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Two ways to control rotation in QML

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This article explains how to control the orientation of your app in Qt Quick. Please see the "See also" which provides links to official information on this topic.

Article Metadata
Tested with
Devices(s): Nokia N9
Platform(s): Qt 4.6 and Later, Nokia Belle and MeeGo
Device(s): All
Keywords: Orientation, Rotation, PageStackWindow, inPortrait, Landscape, Portrat,QML
Created: bluechrism (12 Feb 2012)
Last edited: hamishwillee (13 Jun 2012)



I was hunting around the web for an easy way to do rotation in Qt apps, and if possible, QML for an N9 app I’m writing. I ended up trying various solutions, including using a C++ class and Qt Mobility to handle it and trying to call QtMobility from within QML. These are things people have said would work and have used it seems, but I was sure there had to be a simpler way. Now I’m not claiming the way I ultimately used was anything new, and I’m sure many QML app developers have used it before, but once I found it, it was so simple. That crucial point is that you create your new app with the base QML object as a PageStackWindow.


The default window for QML apps for Harmattan and Belle is now a PageStackWindow, and doing this gives you some inner objects right out of the bat – a Page called mainPage, and then within the PageStackWindow QML itself, a ToolBarLayout for you to set up the standard app toolbar. You don’t need to use either of these (although you do need at least one Page for the PageStackWindow) and you can create a a single screen, full screen app just as easily as you can a multi-screen one with the toolbar.

The key to why use a PageStackWindow, even if you don’t want a multi-page app, is one simple property: inProtrait. (This Property is inherited from Window, but the code in this article shows usage with PageStackWindow)

Property on Page to control a state

So this gives you 2 options: one is to create a Boolean property on your Page and then in your PageStackWindow, assign that property the value of inProtrait. In your page you can then use that property to control a State. Here is the PageStackWindow code for this:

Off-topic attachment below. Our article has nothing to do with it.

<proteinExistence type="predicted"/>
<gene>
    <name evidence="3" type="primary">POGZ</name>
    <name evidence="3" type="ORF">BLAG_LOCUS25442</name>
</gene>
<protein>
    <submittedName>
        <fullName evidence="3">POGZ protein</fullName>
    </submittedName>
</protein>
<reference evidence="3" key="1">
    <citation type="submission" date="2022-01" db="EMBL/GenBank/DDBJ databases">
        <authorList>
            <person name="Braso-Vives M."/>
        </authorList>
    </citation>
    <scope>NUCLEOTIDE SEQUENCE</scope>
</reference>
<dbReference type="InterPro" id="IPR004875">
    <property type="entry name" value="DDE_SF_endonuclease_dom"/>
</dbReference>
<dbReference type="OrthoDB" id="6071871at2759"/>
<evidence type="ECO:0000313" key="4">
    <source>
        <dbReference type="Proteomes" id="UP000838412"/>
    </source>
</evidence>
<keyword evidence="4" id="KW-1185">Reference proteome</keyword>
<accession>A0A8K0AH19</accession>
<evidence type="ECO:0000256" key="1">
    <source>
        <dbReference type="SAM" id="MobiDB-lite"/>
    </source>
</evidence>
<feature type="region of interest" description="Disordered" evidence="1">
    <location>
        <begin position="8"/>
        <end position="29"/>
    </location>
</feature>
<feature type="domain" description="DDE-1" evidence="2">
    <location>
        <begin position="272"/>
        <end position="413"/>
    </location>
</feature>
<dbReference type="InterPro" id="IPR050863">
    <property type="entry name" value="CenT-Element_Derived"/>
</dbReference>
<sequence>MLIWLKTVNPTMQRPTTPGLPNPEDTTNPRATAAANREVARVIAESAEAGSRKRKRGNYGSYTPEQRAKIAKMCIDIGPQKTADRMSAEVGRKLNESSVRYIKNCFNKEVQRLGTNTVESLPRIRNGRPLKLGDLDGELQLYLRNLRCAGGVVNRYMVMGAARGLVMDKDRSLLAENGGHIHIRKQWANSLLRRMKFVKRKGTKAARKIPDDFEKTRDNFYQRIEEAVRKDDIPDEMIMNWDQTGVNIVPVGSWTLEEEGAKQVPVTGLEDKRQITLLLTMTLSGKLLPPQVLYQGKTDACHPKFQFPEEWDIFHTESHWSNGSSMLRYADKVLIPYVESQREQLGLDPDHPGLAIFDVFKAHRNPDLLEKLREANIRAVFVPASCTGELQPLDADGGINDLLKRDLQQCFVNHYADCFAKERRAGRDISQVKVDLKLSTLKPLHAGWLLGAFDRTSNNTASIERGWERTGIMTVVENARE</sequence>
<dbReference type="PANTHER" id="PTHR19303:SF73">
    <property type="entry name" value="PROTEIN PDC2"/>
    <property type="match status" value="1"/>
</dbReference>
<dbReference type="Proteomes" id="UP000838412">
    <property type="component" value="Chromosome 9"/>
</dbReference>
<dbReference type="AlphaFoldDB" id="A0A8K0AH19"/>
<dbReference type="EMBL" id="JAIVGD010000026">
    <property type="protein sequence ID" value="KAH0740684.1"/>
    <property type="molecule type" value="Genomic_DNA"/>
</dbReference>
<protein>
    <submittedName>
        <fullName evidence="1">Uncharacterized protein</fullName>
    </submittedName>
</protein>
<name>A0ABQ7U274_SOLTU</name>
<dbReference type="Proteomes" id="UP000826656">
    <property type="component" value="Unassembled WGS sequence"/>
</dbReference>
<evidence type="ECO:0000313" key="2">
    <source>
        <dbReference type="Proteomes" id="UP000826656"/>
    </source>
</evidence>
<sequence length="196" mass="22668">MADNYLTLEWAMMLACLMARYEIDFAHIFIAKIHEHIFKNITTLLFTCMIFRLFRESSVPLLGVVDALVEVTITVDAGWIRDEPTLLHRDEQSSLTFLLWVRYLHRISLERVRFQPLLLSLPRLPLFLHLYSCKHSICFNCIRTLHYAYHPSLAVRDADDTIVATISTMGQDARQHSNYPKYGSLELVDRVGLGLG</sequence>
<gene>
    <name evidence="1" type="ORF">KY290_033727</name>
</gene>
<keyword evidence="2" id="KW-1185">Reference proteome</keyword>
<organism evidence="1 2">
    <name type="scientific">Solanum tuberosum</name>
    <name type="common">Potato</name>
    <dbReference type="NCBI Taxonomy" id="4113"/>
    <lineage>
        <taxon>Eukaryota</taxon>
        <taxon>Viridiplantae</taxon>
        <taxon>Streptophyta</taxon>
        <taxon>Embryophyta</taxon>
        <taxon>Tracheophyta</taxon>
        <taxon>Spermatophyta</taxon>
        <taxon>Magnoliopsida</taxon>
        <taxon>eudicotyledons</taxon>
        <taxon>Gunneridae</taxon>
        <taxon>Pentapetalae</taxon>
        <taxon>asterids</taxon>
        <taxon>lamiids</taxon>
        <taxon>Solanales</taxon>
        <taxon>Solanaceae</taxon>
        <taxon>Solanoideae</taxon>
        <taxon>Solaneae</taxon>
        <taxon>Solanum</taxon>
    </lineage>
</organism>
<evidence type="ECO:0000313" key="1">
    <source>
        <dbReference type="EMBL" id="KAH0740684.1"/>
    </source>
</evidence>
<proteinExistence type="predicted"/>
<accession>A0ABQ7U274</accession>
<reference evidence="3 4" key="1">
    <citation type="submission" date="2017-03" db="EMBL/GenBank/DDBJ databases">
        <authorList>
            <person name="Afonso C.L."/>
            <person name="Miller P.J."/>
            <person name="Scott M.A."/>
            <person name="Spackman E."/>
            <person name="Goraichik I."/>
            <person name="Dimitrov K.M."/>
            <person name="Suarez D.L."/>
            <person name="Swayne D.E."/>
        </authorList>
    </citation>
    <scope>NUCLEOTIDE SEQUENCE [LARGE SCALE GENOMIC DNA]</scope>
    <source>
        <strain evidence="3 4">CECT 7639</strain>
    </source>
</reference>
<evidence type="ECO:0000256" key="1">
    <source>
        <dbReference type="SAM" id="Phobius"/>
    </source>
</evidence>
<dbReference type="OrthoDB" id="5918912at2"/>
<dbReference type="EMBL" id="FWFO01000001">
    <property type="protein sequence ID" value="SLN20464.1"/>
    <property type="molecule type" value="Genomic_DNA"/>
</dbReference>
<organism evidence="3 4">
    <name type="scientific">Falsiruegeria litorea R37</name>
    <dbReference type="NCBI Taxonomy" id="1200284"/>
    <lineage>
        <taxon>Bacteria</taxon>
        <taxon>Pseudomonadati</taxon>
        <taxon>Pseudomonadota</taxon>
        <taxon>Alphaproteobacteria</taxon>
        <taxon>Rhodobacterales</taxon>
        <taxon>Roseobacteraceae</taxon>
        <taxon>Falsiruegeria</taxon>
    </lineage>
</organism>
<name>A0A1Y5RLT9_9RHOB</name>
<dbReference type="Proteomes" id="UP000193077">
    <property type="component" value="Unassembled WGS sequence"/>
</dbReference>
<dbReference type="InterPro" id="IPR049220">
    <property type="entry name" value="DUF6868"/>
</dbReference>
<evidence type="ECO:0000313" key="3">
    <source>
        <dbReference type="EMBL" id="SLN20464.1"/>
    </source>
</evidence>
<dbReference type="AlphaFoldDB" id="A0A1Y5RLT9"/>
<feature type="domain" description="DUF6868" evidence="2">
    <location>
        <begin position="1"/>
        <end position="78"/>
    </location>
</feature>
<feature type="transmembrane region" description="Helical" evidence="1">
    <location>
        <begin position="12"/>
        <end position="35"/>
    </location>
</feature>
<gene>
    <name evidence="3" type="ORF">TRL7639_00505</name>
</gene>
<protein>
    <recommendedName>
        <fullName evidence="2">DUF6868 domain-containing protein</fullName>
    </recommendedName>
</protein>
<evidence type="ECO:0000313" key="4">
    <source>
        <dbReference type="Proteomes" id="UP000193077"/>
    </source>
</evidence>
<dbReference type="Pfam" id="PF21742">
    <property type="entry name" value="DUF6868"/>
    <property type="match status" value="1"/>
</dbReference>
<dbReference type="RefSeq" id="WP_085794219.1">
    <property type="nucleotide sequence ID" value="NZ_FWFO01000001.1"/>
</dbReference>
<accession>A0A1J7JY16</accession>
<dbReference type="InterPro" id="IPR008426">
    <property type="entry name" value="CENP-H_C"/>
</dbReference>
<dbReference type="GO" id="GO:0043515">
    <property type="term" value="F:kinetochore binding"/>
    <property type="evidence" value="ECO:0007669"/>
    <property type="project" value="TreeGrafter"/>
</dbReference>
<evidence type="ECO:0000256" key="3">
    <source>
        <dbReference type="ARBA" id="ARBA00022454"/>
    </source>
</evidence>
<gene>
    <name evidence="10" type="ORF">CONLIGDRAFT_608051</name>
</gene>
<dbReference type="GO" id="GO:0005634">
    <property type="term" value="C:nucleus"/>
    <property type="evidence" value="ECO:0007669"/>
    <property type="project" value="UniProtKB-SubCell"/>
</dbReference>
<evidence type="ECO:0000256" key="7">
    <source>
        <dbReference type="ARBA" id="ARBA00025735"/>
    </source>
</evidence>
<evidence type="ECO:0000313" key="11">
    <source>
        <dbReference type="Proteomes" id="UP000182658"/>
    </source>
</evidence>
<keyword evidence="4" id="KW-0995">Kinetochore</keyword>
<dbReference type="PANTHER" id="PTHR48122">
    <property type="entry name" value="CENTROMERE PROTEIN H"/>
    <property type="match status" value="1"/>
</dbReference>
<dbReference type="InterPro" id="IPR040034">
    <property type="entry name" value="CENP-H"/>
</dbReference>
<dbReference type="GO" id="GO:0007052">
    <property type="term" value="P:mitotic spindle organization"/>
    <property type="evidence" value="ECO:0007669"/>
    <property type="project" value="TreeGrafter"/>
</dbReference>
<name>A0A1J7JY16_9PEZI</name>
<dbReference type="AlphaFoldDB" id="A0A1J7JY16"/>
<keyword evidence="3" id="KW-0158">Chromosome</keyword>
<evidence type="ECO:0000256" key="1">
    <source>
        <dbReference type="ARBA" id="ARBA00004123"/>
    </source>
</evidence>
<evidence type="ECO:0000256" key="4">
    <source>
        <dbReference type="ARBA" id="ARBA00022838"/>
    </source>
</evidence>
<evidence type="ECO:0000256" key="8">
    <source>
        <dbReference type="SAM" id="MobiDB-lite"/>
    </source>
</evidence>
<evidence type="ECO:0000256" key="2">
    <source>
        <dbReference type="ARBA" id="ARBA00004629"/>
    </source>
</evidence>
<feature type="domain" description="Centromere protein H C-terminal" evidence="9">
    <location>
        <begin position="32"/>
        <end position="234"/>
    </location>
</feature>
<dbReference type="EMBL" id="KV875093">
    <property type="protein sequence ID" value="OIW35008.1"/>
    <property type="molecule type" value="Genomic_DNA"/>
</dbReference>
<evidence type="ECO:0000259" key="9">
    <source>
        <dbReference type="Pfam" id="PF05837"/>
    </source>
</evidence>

PageStackWindow {
id: window
initialPage: myPage
showStatusBar: true
showToolBar: true
ToolBarLayout {
id: toolBarLayout
ToolButton {
flat: true
iconSource: "toolbar-back"
onClicked: window.pageStack.depth <= 1 ? Qt.quit() : window.pageStack.pop()
MainPage {
tools: toolBarLayout
portrait: inPortrait

Two Pages using inPortrait and PageStack.Replace to switch between them

The alternative is if you have different layouts or options in Landscape compared to Portrait that would make it hard to control/re-layout using states. In this case, create 2 Pages, and switch between them when inPortrait Changes, as well as setting the initial Page based on orientation. In this example I am not using the toolbars provided by default. The PageStack.Replace method switches the current page at the top of the stack.

PageStackWindow {
id: appWindow
onInPortraitChanged: {
if (inPortrait && pageStack.currentPage!==mainPage)
else if (!inPortrait && pageStack.currentPage!==mainPageLandscape)
initialPage: inPortrait ? mainPage : mainPageLandscape
PortraitPage {
id: mainPage
LandscapePage {
id: mainPageLandscape


So there you go, a simple ways to control rotation all in QML, allowing your application logic / view models to not have to worry about screen layout and device rotation. I also published this article at Controling rotation in QML – looked hard, but was easy.

This page was last modified on 13 June 2012, at 10:58.
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